Alison is an economics and psychology major from Saint Paul, Minnesota. She spent last summer working on a local campaign and interning with an activist nonprofit. Her main political interests are the economic analysis of public policy, particularly when it relates to poverty, education, and the environment.
On February 11th, Pope Benedict XVI made news by being the first pope since 1415 to retire. As priests and Vatican officials reach out to parishes, both Catholic and secular media broils with the questions “what next?” and “will I like it?”.
Who the next pope is will be a weighty issue. The pope wields political power, although not in the traditional sense. He stands at the head of the Roman Catholic Church. Despite occasional tension between Catholics and the Vatican, the pope remains the spiritual leader of the largest church in the world. At 1.18 billion members as of 2011, Roman Catholics compromise about 20% of the world population . In the United States, this percentage is slightly higher—about 22% of American adults identify as Catholic . Obama referenced the pope’s power in a statement issued February 11th, saying “the Church plays a critical role in the United States and the world” .
This “critical role” doesn’t come without criticism. Pope Benedict XVI made friends and enemies around the world during his papacy. Paul Brandeis Raushenbush, senior religious editor at the Huffington Post, referred to Pope Benedict as an “equal opportunity offender.” For instance, Benedict’s intolerance of gay marriage came as welcome news to many conservatives. However, his pushes for environmental justice and increased market regulation were decidedly more liberal . Unlike political leaders, the pope should not identify with a political party or even a straightforward liberal or conservative leaning. His job is to lead the Catholic Church, not to satisfy constituents. Some of his decisions are bound to be unpopular, but these decisions are ideally made with faith in mind.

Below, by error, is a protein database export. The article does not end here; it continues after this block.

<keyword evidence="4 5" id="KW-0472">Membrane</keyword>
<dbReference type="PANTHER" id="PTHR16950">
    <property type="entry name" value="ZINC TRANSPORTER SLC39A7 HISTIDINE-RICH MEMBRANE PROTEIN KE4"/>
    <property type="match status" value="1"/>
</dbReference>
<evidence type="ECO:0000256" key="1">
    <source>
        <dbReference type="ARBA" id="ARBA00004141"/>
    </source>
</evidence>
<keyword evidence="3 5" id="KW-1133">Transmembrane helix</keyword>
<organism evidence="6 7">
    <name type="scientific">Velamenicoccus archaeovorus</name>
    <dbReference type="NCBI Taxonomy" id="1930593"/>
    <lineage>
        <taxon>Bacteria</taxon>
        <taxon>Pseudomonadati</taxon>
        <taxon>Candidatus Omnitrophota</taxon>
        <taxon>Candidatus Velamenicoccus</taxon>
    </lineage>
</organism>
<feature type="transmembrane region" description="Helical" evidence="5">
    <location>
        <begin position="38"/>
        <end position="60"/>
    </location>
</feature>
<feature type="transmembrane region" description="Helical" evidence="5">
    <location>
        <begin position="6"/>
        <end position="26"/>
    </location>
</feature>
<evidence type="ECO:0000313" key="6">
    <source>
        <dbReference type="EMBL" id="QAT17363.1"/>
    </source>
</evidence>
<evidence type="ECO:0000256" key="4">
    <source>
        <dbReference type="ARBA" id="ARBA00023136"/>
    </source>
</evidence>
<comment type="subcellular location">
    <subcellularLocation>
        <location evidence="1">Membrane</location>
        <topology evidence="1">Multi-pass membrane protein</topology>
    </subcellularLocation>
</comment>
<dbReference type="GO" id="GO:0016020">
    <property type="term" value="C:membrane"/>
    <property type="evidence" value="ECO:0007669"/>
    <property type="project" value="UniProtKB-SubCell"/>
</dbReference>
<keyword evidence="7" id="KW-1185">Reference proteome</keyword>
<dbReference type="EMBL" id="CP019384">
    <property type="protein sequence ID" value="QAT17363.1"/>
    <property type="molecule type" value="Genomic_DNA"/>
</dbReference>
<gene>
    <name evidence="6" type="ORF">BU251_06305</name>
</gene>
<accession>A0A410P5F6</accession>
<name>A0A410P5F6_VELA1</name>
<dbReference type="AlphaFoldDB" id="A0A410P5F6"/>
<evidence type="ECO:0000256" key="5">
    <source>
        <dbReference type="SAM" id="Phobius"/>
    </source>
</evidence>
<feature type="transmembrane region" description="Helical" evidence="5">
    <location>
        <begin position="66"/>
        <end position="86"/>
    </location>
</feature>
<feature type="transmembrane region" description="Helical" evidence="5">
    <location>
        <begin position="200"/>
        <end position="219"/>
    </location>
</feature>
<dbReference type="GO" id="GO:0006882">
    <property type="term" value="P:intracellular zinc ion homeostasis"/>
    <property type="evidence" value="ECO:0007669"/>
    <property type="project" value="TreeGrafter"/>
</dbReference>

Thus, the pope is hopefully elected from a position of faith. Much to the chagrin of Catholics and non-Catholics alike, the pope is not picked on the preferences of a population. While a potential pope from the developing world is popular as an idea, geography is not something that has to play into the cardinals’ consideration. Others want a specific type of pope, maybe one more liberal or one that is completely conservative .
It’s only natural to want something out of the new pope, and everyone wants the cardinals to pick the right man. However, the right man is liable to make unpopular decisions. Nigerian Cardinal John Olorunfemi Onaiyekan puts it best: “Popes come and popes go. It doesn’t mean when a pope comes, the church completely changes, now. It isn’t like a politician who wins an election and begins to implement manifestos. It is a different ball game all together, and I hope people out there realize that.”
In an increasingly secular world, the pope should be an equal opportunity offender. Although there is an element of Vatican politics, the pope is unlike other elected leaders. His aim is to please God, not the people.